by Kyle Baker
2004 Eisner Winner for Best New Series
2004, 2005, and 2006 Eisner Winner for Best Writer/Artist - Humor
2005 Eisner Winner for Best Title for a Younger Audience
Plastic Man is one of those instances where my preference for getting comics as trade paper backs has worked against me. I don't buy a lot of comics in the monthly magazine form since the collected editions are generally a better match for me. Every so often though I find a series where I'd like to get more of and there just isn't any. Even though there were twenty issues of Plastic Man released and the entire run earned Baker awards only two collections have ever been published. It's been almost four years since the last one so it is very unlikely that they'll ever be bound together. So I have to consider Plastic Man based on those first twelve issues. Those two books have left me wanting to read the rest of it.
The first book, On the Lam, is easy enough to describe. Plastic Man's secret identity, who happens to be a reformed mobster, is framed for a murder. When his secret identity is uncovered he has to look for the real killer while running from his partner in the FBI, his sidekick, and the law.
That's about as straightforward superhero story you're going to find. If I stripped out the part about the FBI and the sidekick it could describe every single character published in the last fifty years. The difference here is that Plastic Man is a slapstick, loony series about a guy who changes into the craziest things possible (in fact the On the Lam book is bound in plastic with a cover that looks like Plastic Man disguised as the book). This is a cartoony book and the story exists only to give a structure to the gags.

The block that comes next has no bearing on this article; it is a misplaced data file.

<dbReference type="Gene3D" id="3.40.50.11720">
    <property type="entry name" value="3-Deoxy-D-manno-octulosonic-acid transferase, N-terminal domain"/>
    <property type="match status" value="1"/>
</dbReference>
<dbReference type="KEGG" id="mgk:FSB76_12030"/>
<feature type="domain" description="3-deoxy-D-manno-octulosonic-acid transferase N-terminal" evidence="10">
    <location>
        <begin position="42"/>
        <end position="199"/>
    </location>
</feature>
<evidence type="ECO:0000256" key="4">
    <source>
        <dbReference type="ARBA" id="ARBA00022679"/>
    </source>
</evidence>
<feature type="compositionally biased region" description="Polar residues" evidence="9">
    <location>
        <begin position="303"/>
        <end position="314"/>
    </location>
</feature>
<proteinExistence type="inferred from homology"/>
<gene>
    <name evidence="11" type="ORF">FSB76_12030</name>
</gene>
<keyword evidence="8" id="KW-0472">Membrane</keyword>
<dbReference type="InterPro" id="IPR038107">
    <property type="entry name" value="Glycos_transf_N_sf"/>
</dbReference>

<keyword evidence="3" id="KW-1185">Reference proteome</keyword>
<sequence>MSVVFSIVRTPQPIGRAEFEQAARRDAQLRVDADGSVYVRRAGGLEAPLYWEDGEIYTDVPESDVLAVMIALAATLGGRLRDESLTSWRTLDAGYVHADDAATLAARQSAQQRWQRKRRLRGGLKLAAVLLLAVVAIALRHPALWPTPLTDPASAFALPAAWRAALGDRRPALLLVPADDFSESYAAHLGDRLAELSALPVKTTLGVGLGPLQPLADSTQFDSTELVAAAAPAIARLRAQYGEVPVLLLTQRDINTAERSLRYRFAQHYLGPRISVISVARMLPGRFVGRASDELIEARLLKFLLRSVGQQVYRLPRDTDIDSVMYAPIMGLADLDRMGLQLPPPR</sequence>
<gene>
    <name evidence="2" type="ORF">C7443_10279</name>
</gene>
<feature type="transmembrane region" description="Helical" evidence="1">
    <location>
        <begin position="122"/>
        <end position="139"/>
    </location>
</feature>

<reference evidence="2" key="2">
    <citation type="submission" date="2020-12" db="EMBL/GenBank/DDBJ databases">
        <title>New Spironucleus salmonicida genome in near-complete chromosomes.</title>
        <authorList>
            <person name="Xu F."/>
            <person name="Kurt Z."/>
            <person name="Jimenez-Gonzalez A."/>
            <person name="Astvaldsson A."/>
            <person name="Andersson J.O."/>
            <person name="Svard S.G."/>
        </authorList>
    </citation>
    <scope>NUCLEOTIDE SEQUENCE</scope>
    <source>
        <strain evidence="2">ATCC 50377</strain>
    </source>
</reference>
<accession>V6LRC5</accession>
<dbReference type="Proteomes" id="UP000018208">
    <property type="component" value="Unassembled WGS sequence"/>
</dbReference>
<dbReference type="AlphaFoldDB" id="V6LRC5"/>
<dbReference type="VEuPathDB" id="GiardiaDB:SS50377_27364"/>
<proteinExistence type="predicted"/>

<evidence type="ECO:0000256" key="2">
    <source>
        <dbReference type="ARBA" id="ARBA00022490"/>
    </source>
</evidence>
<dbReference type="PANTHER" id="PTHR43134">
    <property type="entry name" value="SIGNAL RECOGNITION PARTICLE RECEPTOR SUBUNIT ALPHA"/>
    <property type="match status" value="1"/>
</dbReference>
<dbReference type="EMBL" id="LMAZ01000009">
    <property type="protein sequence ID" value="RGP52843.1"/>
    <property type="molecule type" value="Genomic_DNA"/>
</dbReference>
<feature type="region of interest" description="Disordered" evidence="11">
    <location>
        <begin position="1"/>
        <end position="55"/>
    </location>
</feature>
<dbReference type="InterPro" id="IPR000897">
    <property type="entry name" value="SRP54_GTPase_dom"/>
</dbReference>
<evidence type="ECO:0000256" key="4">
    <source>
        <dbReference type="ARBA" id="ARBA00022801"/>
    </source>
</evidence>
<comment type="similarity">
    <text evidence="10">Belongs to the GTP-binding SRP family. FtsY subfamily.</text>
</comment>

The second volume, Rubber Bandits, is less universal in structure than the first as it opens with a story about comic book continuity and the trend of making characters unpleasant under the guise of being "realistic". Fortunately it immediately links this back to a time traveling Abraham Lincoln. Most of the rest of the book is more friendly to new readers with shorter stories.
There's a fine line in humor between "zany" and "random". When something is suppose to be funny just because it's out of place I tend to get bored because when you could have anything then nothing is effective. Plastic Man does not stray over that line even though Baker could have easily filled the pages with pop culture references and Plastic Man mugging for the reader. Instead Baker establishes his insane situation and drops his insane characters into it which prevents the plotting from degrading to a series of panel gags about what Plastic Man turns into next. He did not forget the jokes as he wrote these stories.
The artwork is for Plastic Man is absolutely stunning. It is very firmly on the cartoony side of the realism scale which lets Baker take advantage of his hero's malleable form. Plastic Man tends to have huge reactions that tie him in knots (sometimes literally). The animation influence is given a real showcase at the end of Rubber Bandits where the last story is a Tom and Jerry homage.
The animation metaphor extends to the lack of panel borders throughout the series. He also often uses sequences where it was paced in like animation where Baker has just drawn the key frames over the course of the page. Even the backgrounds seem to be on a separate floating layer from the foregrounds due to the coloring and style differences. This book looks like a cartoon and it's an effect that is pulled off well.
After reading Baker's Plastic Man there's no one alive who I'd want to see handling the character ever again. There's little else I can add to that since it is a series where the humor will work for you or it won't. It's charmingly goofy and made me smile.